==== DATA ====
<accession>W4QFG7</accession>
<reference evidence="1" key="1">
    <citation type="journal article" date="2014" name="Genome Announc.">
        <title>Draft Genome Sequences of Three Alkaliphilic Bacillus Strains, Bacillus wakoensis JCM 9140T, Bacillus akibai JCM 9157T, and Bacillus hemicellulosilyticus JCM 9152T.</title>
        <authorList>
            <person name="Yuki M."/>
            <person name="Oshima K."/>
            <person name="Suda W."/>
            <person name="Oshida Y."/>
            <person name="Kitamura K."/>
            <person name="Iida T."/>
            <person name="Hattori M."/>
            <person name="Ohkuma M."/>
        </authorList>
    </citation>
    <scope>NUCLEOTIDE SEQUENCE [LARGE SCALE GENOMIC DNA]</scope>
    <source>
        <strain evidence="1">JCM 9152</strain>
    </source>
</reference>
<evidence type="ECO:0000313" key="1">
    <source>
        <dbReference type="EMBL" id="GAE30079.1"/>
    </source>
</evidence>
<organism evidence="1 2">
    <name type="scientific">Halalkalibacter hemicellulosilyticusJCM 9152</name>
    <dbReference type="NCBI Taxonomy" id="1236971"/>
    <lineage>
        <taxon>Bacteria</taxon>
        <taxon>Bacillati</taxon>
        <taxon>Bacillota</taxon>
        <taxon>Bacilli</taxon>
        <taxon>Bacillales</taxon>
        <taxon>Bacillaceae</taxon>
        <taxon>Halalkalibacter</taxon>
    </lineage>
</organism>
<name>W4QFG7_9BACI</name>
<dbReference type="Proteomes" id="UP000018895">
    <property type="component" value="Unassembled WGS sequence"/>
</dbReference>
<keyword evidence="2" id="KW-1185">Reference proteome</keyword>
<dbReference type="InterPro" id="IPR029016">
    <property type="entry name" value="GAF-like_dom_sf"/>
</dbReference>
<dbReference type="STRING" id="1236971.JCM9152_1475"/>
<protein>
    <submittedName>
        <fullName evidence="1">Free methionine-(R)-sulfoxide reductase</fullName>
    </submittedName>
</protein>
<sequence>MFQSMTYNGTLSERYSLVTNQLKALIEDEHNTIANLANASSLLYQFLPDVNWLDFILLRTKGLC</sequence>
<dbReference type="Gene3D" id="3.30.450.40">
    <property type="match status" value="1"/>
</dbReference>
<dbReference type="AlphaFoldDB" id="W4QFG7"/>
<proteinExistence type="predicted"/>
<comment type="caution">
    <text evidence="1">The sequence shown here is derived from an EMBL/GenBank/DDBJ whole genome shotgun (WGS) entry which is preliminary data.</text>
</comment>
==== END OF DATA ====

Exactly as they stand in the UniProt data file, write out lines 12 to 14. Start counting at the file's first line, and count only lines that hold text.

            <person name="Hattori M."/>
            <person name="Ohkuma M."/>
        </authorList>